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Times where one would use new style classes vs classic classes

 
 
Quek
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      07-03-2008
Hi all,

I'm really new to Python and I've been reading up some texts on older
versions of Python (2.2 to be specific).

The text briefly mentioned new style and classic classes.

I'd really like to know in the current context of Python 2.5, besides
in the cases of multi-inheritance, where would I use new style
classes? Is it a norm to use more new style classes even if I don't
have multi-inheritance in the industry, open source projects, etc
today?

If this isn't the right place to ask these questions, could some one
point me somewhere more appropriate?

Thanks a lot.
 
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Daniel Fetchinson
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      07-03-2008
> I'm really new to Python and I've been reading up some texts on older
> versions of Python (2.2 to be specific).
>
> The text briefly mentioned new style and classic classes.
>
> I'd really like to know in the current context of Python 2.5, besides
> in the cases of multi-inheritance, where would I use new style
> classes? Is it a norm to use more new style classes even if I don't
> have multi-inheritance in the industry, open source projects, etc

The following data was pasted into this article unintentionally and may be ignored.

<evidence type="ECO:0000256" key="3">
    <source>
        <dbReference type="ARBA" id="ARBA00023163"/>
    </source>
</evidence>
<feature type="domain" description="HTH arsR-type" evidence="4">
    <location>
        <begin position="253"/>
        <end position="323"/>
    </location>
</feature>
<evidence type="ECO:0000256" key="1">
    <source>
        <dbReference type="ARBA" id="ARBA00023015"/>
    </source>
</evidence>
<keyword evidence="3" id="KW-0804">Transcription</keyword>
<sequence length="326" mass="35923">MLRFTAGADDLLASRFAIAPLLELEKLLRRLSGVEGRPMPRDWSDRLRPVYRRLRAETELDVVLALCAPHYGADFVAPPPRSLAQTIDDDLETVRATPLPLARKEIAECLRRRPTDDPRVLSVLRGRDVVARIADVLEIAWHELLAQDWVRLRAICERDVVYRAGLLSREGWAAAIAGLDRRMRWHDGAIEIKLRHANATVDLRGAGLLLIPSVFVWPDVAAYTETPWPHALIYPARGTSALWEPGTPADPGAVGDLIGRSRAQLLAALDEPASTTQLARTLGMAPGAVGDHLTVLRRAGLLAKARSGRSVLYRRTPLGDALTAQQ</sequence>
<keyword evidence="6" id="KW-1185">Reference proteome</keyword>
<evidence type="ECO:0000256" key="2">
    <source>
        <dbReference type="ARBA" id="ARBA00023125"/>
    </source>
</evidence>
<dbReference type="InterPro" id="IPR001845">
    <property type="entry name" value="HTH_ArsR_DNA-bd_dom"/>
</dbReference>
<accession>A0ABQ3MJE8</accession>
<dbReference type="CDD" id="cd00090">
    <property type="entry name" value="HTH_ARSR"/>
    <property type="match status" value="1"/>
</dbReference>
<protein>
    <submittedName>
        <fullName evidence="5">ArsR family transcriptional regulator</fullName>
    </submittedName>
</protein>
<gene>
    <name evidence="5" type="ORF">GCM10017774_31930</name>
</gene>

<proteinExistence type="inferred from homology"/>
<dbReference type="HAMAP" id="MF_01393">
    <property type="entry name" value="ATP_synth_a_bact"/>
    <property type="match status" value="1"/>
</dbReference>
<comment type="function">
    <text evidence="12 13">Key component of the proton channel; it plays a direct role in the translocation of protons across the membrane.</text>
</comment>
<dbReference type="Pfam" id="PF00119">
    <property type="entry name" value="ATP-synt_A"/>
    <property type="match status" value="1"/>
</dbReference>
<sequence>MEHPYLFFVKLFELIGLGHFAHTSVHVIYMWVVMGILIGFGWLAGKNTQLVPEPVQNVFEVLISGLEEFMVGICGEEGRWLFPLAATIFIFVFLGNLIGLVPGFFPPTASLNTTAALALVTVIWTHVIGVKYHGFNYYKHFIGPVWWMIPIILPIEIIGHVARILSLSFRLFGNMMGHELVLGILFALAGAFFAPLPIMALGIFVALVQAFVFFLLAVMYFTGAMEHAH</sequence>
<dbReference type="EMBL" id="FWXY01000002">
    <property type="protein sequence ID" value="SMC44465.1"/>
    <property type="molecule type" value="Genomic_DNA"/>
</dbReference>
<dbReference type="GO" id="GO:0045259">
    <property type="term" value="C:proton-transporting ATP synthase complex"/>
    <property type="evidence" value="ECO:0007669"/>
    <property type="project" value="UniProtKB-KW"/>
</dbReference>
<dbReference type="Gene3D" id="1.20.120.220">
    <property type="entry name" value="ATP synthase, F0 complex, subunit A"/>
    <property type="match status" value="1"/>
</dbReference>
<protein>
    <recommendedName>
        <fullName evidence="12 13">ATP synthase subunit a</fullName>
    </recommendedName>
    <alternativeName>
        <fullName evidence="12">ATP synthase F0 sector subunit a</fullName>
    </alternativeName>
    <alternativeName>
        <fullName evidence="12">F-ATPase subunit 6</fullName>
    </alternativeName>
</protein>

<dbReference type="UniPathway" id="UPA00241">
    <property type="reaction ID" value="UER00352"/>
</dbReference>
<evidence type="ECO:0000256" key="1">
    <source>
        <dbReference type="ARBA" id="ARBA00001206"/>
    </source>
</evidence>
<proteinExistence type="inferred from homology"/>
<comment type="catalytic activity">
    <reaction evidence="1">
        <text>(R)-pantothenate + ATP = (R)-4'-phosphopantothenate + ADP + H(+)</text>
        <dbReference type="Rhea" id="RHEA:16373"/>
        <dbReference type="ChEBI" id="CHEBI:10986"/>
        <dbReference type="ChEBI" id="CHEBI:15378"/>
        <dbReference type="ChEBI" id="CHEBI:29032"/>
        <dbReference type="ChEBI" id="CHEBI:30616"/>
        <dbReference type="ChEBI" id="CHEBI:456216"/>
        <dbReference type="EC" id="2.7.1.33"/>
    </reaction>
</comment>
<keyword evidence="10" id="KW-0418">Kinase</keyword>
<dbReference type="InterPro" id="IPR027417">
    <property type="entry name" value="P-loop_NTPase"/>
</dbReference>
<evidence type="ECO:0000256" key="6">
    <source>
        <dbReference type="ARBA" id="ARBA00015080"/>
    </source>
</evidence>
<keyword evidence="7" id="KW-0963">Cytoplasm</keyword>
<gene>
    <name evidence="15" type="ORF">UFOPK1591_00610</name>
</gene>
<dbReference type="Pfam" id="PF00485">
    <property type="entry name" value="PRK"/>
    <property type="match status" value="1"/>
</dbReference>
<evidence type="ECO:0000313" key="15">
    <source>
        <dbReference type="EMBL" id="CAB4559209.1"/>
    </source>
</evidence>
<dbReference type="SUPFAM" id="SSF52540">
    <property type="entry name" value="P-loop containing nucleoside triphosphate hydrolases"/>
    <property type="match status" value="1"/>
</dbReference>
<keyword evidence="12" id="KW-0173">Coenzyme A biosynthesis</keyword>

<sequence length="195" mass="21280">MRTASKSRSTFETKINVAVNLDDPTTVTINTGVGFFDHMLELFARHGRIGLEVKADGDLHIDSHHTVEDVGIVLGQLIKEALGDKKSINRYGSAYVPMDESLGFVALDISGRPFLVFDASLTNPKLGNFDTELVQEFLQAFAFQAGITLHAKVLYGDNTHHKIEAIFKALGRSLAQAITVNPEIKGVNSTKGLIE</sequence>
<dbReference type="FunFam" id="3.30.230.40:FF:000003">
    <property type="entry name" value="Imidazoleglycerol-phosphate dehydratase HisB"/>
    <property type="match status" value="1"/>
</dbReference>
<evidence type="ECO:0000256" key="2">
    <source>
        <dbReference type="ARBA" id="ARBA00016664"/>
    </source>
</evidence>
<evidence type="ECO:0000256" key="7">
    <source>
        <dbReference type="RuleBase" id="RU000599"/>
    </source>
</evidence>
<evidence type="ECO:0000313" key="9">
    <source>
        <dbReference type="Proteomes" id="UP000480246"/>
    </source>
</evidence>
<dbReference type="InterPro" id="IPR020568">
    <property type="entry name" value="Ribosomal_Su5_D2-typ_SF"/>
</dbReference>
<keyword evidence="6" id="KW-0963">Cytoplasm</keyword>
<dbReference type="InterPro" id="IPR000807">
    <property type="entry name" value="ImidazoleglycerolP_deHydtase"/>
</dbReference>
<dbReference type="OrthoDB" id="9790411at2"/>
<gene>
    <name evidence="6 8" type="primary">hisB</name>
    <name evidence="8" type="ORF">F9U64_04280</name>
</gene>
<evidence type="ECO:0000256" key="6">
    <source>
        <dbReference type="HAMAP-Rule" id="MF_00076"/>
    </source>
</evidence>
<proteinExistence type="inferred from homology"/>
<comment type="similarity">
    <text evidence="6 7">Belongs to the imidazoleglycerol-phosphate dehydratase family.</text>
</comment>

> today?
>
> If this isn't the right place to ask these questions, could some one
> point me somewhere more appropriate?


As a general rule one always uses new style classes. In fact, in
python 3.0 old style classes will cease to exist which fact alone
justifies their abandonment from 2.x code too.

Cheers,
Daniel
--
Psss, psss, put it down! - http://www.cafepress.com/putitdown
 
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Bruno Desthuilliers
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      07-03-2008
Quek a écrit :
> Hi all,
>
> I'm really new to Python and I've been reading up some texts on older
> versions of Python (2.2 to be specific).
>
> The text briefly mentioned new style and classic classes.
>
> I'd really like to know in the current context of Python 2.5, besides
> in the cases of multi-inheritance, where would I use new style
> classes?


Everywhere you don't have to support compat with ages-old versions of
Python. MI is not the main point of newstyle classes (FWIW, you can do
MI with old-style classes too), they have quite a lot more to offer.
Consider "classic" classes as a legacy feature, period.

 
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Quek
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      07-03-2008
On Jul 3, 3:11*pm, Bruno Desthuilliers <bruno.
(E-Mail Removed)> wrote:
> Quek a écrit :
>
> > Hi all,

>
> > I'm reallynewto Python and I've been reading up some texts on older
> > versions of Python (2.2 to be specific).

>
> > The text briefly mentionednewstyleand classic classes.

>
> > I'd really like to know in the current context of Python 2.5, besides
> > in the cases of multi-inheritance, where would I usenewstyle
> > classes?

>
> Everywhere you don't have to support compat with ages-old versions of
> Python. MI is not the main point of newstyle classes (FWIW, you can do
> MI with old-styleclasses too), they have quite a lot more to offer.
> Consider "classic" classes as a legacy feature, period.


Thanks everyone.
 
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